Cat Forum banner

1 - 20 of 22 Posts

·
Registered
Joined
·
641 Posts
Discussion Starter #1
Ok so today in bio my prof brought up some interesting news I thought I'd check out instead of studying for physics. Apparently there are some scientists who are currently trying to develop some hypoallergenic cats (and were thinking of charging $5000 per cat, yikes!) so I wanted to check it out and see if it was true. All I could find was a company, who looks like they already are producing some hypoallergenic cats? Just wondering if anyone else had heard anything about this? And how reputable they are? (Not looking to purchase any hypoallergenic cats, just interested in the topic in general!) And by reputable I mean, does anyone know of any studies proving their cats are significantly more hypoallergenic than regular old felines or cats like siberians and balinese? (They have a little abstract taking about differences, but they had no statistical evidence I could find).

I know it has to do with cats producing less of a protein (Fel D 1 or something?) in their saliva, or in the case of what this company claims, producing the protein at a different molecular weight, but how does that occur? Through some sort of mutation in the genome? And how can breeders test for these sorts of traits besides testing each individual cat on someone who is allergic, especially considering people might be allergic to the other proteins? Would taking a sample of the cats saliva be a reliable way to test for decreased levels of the protein?

I just think it's be neat if breeders had an economical and reliable way to test for decreased levels of Fel D1, and try to breed for decreased levels. I mean, it'd be nice to have a super reliable hypoallergenic cat breed that almost always breeds true (I mean siberians are still pretty hit or miss right? There's just a higher chance of them being hypoallergenic) because I find a lot of people who absolutely despise cats simple do because of severe allergies.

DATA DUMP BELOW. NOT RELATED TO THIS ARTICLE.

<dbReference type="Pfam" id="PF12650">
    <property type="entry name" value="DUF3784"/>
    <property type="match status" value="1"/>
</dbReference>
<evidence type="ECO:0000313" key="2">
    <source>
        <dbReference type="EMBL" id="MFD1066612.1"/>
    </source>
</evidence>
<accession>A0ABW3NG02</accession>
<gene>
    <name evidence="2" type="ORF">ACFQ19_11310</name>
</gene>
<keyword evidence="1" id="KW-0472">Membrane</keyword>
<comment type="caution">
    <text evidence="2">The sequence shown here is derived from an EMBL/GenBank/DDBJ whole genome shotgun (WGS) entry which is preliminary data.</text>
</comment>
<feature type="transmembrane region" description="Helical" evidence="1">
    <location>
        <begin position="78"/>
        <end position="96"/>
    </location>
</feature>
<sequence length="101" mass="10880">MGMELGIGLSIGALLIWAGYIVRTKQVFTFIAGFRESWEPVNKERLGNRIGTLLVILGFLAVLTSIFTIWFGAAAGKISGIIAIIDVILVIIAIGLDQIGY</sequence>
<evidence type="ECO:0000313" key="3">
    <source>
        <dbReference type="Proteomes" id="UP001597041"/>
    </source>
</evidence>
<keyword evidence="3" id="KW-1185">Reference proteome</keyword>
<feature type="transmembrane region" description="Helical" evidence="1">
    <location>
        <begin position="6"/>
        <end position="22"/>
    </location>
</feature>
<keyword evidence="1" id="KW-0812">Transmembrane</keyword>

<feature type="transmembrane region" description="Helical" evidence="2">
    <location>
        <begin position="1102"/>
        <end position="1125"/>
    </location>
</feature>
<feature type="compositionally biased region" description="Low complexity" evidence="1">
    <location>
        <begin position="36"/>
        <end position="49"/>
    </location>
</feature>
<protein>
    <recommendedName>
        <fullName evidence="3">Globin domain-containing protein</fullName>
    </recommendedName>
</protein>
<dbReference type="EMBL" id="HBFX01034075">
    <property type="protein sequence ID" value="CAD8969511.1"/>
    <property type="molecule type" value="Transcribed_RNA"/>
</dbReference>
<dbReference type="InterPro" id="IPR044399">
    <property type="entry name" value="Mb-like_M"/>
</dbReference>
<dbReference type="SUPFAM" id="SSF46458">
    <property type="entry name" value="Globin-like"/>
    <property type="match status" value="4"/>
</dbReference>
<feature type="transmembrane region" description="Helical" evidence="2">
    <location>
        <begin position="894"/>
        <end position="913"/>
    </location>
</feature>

Anyways sorry for a ton of questions, I just find the idea really interesting, especially after our immunology lecture today :p That and I really, really don't want to study physics :/
 

·
Registered
Joined
·
448 Posts
I did see an evening news show that did some undercover investigating. I think the someone was advertising that they had hypoallergenic cats...but in reality were just getting regular cats and pawning them off as hypoallergenic-total scam! I think the seller was in England. It was VERY interesting. It might have been the show "The Lookout"? That's not to say there isn't a legitimate hypoallergenic cat. The investigative reporter was able to have tests run on the cat to determine if it had less allergens or something like that. It would be cool if allergies did not have to be a factor for people wanting a cat.
 

·
Registered
Joined
·
641 Posts
Discussion Starter #4
I would take a gander that, that's exactly it! That was the company I mentioned, and that gives an answer to the question about their reputability :p. It would be interesting though to compare differences between some "hypoallergenic" breeds and regular cats. I don't know how many siberian breeders try to breed for decreased levels of Fel D1 or how they'd go about that, but it'd be nice to have cats breeding true for a trait like that, if it were even a feasible thing to do!

I'm wondering how they run tests for the allergens? Saliva samples? Fur samples? Blood samples?
 

·
Registered
Joined
·
448 Posts
I think "The Lookout" talked to the person who tested in the lab and probably says what kind of sample was taken. Are you able to find the video to stream online?
 

·
Registered
Joined
·
448 Posts
Just read a bit of the article and it mentions that "Indoor Biotechnologies" (company) tested hair samples from the alleged hypoallergenic cats.
 

·
Registered
Joined
·
641 Posts
Discussion Starter #8
Aha found the video, pretty gross what people will do to make a few bucks. The kitten was adorable though, and now I want one.

And I knew Siberians had a tendency to have lower levels, I was just wondering what percentage did, and how breeders could selectively breed for that trait. It just seems like a lot of the testing has such small testing pools, they can't really show any significant evidence pointing one way or the other.

Just found this site Siberian Research Inc. A not-for-profit corporation for the Siberian Cat Testing Allergen Levels Siberian Levels of Fel d1 Fur Testing for Fel d1 Saliva Testing for Fel d1 , which is pretty cool. Though it would appear that low allergen cats don't breed true 100% of the time, which would mean that whatever causes lower levels of the protein isn't a recessive trait, correct? Or it's probably more complex than that...